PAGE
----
Hope is Real!

I talk honestly and openly about my experiences with mental illness, fibromyalgia, and chronic fatigue syndrome through the lens of feminism and process theology. I also do recipe and book reviews.

#art
#recovery #change #beauty #art #mindfulness

Church Going by Philip Larkin

Once I am sure there’s nothing going on
I step inside, letting the door thud shut.
Another church: matting, seats, and stone,
And little books; sprawlings of flowers, cut
For Sunday, brownish now; some brass and stuff
Up at the holy end; the small neat organ;
And a tense, musty, unignorable silence,
Brewed God knows how long. Hatless, I take off
My cycle-clips in awkward reverence,

Move forward, run my hand around the font.
From where I stand, the roof looks almost new-
Cleaned or restored? Someone would know: I don’t.
Mounting the lectern, I peruse a few
Hectoring large-scale verses, and pronounce
“Here endeth” much more loudly than I’d meant.
The echoes snigger briefly. Back at the door
I sign the book, donate an Irish sixpence,
Reflect the place was not worth stopping for.

Yet stop I did: in fact I often do,
And always end much at a loss like this,
Wondering what to look for; wondering, too,
When churches fall completely out of use
What we shall turn them into, if we shall keep
A few cathedrals chronically on show,
Their parchment, plate, and pyx in locked cases,
And let the rest rent-free to rain and sheep.
Shall we avoid them as unlucky places?

Or, after dark, will dubious women come
To make their children touch a particular stone;
Pick simples for a cancer; or on some
Advised night see walking a dead one?
Power of some sort or other will go on
In games, in riddles, seemingly at random;
But superstition, like belief, must die,
And what remains when disbelief has gone?
Grass, weedy pavement, brambles, buttress, sky,

A shape less recognizable each week,
A purpose more obscure. I wonder who
Will be the last, the very last, to seek
This place for what it was; one of the crew
That tap and jot and know what rood-lofts were?
Some ruin-bibber, randy for antique,
Or Christmas-addict, counting on a whiff
Of gown-and-bands and organ-pipes and myrrh?
Or will he be my representative,

Bored, uninformed, knowing the ghostly silt
Dispersed, yet tending to this cross of ground
Through suburb scrub because it held unspilt
So long and equably what since is found
Only in separation - marriage, and birth,
And death, and thoughts of these - for whom was built
This special shell? For, though I’ve no idea
What this accoutred frowsty barn is worth,
It pleases me to stand in silence here;

A serious house on serious earth it is,
In whose blent air all our compulsions meet,
Are recognised, and robed as destinies.
And that much never can be obsolete,
Since someone will forever be surprising
A hunger in himself to be more serious,
And gravitating with it to this ground,
Which, he once heard, was proper to grow wise in,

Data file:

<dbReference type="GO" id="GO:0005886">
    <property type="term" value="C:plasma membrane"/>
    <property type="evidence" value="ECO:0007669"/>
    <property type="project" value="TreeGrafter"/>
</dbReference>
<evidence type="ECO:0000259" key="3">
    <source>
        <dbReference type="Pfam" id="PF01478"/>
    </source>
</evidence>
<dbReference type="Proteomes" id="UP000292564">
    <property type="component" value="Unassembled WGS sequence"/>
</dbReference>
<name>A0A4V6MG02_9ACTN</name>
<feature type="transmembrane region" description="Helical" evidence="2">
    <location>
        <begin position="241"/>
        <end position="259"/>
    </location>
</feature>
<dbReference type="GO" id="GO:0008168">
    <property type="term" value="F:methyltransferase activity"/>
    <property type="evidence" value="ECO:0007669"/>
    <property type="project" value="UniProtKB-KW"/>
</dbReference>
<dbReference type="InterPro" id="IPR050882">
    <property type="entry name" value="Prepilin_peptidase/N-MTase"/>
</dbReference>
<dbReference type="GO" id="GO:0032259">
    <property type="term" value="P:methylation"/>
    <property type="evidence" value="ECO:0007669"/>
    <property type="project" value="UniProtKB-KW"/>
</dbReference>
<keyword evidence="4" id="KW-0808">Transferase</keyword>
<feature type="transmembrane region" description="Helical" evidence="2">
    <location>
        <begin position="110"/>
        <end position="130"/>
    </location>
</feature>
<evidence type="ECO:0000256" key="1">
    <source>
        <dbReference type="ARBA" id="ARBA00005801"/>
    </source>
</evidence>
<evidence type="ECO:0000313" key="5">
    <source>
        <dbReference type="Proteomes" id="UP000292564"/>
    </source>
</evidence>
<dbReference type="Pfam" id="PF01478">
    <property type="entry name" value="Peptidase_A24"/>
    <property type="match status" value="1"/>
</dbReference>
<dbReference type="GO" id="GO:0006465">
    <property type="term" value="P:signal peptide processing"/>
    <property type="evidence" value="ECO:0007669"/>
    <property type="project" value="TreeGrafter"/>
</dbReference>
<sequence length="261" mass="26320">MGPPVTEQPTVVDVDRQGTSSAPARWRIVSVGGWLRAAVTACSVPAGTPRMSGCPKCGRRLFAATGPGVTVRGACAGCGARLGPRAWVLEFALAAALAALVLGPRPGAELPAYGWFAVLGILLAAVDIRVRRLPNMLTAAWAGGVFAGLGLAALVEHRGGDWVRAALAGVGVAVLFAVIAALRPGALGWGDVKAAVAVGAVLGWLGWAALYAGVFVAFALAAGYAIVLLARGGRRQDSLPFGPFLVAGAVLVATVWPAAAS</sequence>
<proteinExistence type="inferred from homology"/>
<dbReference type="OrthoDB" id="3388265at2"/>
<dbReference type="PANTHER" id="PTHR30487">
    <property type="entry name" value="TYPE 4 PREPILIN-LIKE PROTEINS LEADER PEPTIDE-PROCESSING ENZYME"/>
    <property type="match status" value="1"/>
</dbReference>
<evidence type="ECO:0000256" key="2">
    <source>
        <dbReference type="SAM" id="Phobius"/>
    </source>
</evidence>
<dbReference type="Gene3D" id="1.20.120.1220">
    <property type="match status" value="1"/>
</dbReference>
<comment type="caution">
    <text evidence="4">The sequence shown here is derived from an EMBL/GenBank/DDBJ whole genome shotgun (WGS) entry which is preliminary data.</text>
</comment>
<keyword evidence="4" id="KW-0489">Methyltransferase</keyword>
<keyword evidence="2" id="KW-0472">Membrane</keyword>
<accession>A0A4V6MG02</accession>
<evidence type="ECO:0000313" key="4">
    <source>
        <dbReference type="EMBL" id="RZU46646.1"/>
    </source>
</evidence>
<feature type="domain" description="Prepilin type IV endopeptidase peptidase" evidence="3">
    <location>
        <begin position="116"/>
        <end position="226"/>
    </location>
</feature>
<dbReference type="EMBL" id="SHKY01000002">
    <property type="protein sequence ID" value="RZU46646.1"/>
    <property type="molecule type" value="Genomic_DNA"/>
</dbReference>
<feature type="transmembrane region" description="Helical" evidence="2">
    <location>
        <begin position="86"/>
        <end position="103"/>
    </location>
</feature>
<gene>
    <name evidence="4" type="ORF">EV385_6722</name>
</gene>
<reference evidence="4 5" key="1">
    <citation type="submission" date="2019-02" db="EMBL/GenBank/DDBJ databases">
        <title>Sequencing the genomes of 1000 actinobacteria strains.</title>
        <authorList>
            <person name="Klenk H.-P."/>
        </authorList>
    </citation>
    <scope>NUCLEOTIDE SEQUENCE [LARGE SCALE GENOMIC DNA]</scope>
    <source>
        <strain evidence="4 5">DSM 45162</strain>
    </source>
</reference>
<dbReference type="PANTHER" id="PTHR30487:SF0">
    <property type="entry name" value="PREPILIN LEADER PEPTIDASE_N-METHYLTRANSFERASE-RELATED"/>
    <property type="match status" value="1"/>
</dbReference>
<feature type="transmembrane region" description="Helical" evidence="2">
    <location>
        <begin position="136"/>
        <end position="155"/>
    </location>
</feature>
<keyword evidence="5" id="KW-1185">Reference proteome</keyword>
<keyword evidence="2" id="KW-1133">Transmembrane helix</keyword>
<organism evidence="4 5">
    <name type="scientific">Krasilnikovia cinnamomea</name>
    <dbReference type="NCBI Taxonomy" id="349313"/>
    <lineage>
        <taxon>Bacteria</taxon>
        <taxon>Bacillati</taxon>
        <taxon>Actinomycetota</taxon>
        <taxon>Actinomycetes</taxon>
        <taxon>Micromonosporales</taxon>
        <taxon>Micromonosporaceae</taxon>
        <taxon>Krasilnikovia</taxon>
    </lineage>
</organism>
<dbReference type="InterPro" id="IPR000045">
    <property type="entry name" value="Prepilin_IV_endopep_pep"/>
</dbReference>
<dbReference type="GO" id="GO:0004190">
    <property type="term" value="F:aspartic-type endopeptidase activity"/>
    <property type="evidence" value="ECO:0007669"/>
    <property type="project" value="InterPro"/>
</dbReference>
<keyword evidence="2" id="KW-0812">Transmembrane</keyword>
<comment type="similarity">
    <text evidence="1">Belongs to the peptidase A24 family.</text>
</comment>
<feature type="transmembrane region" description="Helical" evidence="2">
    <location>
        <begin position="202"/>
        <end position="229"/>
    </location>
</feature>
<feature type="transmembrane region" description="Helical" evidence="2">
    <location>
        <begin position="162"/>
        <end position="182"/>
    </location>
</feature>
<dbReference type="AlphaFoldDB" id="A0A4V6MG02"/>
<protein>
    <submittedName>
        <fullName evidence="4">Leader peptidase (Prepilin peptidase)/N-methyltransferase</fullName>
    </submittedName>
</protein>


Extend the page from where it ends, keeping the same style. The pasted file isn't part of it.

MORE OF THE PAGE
If only that so many dead lie round.

(Source: rationalresponders.com)

Fall Coping Skills for S.A.D. & Anxiety

1. Use a Light Box Every Morning! (I forgot last year-won’t do that again.) A lightbox is an electronic box that emits 10,000 lux, which fools your brain into thinking that you are underneath the sun. You use it for at least fifteen minutes a day. I have a small one that sits on my kitchen table and I simply turn it on while I eat breakfast and read in the morning. I know it may sound a little weird, but it does boost my energy level, motivation, and mood quite a bit. The one I use is called, “Lightphoria,” and I got it for about fifty dollars. My only caution is that if you have bipolar disorder, you do not want to use it more than forty-five minutes a day, because than you could become too happy and may end up manic.

2. When It Is Sunny, Be Outside! Fall and Spring are the two best times of year for people with bad joints, like me, to walk. Hot weather makes joints swell and painful, but cooler weather makes walking much more pleasant. I find that I enjoy walking so much more in the Fall than I do in the Summer and I can usually walk longer and more strenuous trails too, which is exciting.

3. Mindfully Appreciate Fall Beauty. The trees have not yet started changing colors down here in Georgia, but they will soon. The changing leaves, dancing flames in a bonfire, the harvest moon are all a part of fall that are especially beautiful and can be calming if I take the time to notice and fully appreciate them

4. Self Soothe by Drinking Seasonal Hot Teas & Lattes. Tea and coffee make me feel so comforted. Take a sip and then a long, deep breath-you will feel so relaxed.

5. Mindfully Cook Seasonal Food. While you are sipping on your hot tea, get out your seasonal vegetables and prepare a simple crock pot meal or a soup. Besides nourishing my body with good food, I actually feel relaxed while cooking because I put my whole mind into the activity. But then, I already enjoy cooking. If cooking stresses you out, you can skip this one.

6. Look Forward to & Plan a Holiday. Holidays can seem boring if you do them the same way year after year, but having something to look forward to can help bring excitement and pleasure. I am looking forward to attending the Little Five Points Halloween Parade for the first time and to attending a friend’s costume party.